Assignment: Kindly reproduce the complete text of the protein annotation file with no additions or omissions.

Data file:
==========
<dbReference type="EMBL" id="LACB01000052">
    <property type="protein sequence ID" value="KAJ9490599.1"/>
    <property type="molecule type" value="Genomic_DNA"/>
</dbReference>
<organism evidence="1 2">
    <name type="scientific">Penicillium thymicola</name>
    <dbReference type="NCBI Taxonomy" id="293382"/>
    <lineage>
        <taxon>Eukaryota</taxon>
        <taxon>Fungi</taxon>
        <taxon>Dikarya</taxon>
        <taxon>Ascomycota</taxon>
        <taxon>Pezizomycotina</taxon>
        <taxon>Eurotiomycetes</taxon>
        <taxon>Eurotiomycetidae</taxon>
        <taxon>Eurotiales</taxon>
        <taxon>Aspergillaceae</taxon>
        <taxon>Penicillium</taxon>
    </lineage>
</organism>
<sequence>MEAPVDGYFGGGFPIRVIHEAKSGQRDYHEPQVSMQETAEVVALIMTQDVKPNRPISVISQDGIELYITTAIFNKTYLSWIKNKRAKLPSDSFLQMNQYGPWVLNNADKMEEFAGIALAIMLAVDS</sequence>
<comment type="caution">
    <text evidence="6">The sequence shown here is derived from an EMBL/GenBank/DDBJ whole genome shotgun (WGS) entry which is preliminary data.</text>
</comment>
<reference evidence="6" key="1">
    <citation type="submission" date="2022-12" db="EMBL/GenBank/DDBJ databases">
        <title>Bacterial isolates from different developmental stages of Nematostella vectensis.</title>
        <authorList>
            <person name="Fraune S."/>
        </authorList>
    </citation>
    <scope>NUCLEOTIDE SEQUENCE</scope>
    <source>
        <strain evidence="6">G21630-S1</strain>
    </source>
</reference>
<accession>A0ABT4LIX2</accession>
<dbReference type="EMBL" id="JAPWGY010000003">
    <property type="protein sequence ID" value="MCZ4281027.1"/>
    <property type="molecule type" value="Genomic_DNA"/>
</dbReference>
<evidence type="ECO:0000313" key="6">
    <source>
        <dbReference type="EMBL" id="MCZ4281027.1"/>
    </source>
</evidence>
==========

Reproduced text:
<dbReference type="EMBL" id="LACB01000052">
    <property type="protein sequence ID" value="KAJ9490599.1"/>
    <property type="molecule type" value="Genomic_DNA"/>
</dbReference>
<organism evidence="1 2">
    <name type="scientific">Penicillium thymicola</name>
    <dbReference type="NCBI Taxonomy" id="293382"/>
    <lineage>
        <taxon>Eukaryota</taxon>
        <taxon>Fungi</taxon>
        <taxon>Dikarya</taxon>
        <taxon>Ascomycota</taxon>
        <taxon>Pezizomycotina</taxon>
        <taxon>Eurotiomycetes</taxon>
        <taxon>Eurotiomycetidae</taxon>
        <taxon>Eurotiales</taxon>
        <taxon>Aspergillaceae</taxon>
        <taxon>Penicillium</taxon>
    </lineage>
</organism>
<sequence>MEAPVDGYFGGGFPIRVIHEAKSGQRDYHEPQVSMQETAEVVALIMTQDVKPNRPISVISQDGIELYITTAIFNKTYLSWIKNKRAKLPSDSFLQMNQYGPWVLNNADKMEEFAGIALAIMLAVDS</sequence>
<comment type="caution">
    <text evidence="6">The sequence shown here is derived from an EMBL/GenBank/DDBJ whole genome shotgun (WGS) entry which is preliminary data.</text>
</comment>
<reference evidence="6" key="1">
    <citation type="submission" date="2022-12" db="EMBL/GenBank/DDBJ databases">
        <title>Bacterial isolates from different developmental stages of Nematostella vectensis.</title>
        <authorList>
            <person name="Fraune S."/>
        </authorList>
    </citation>
    <scope>NUCLEOTIDE SEQUENCE</scope>
    <source>
        <strain evidence="6">G21630-S1</strain>
    </source>
</reference>
<accession>A0ABT4LIX2</accession>
<dbReference type="EMBL" id="JAPWGY010000003">
    <property type="protein sequence ID" value="MCZ4281027.1"/>
    <property type="molecule type" value="Genomic_DNA"/>
</dbReference>
<evidence type="ECO:0000313" key="6">
    <source>
        <dbReference type="EMBL" id="MCZ4281027.1"/>
    </source>
</evidence>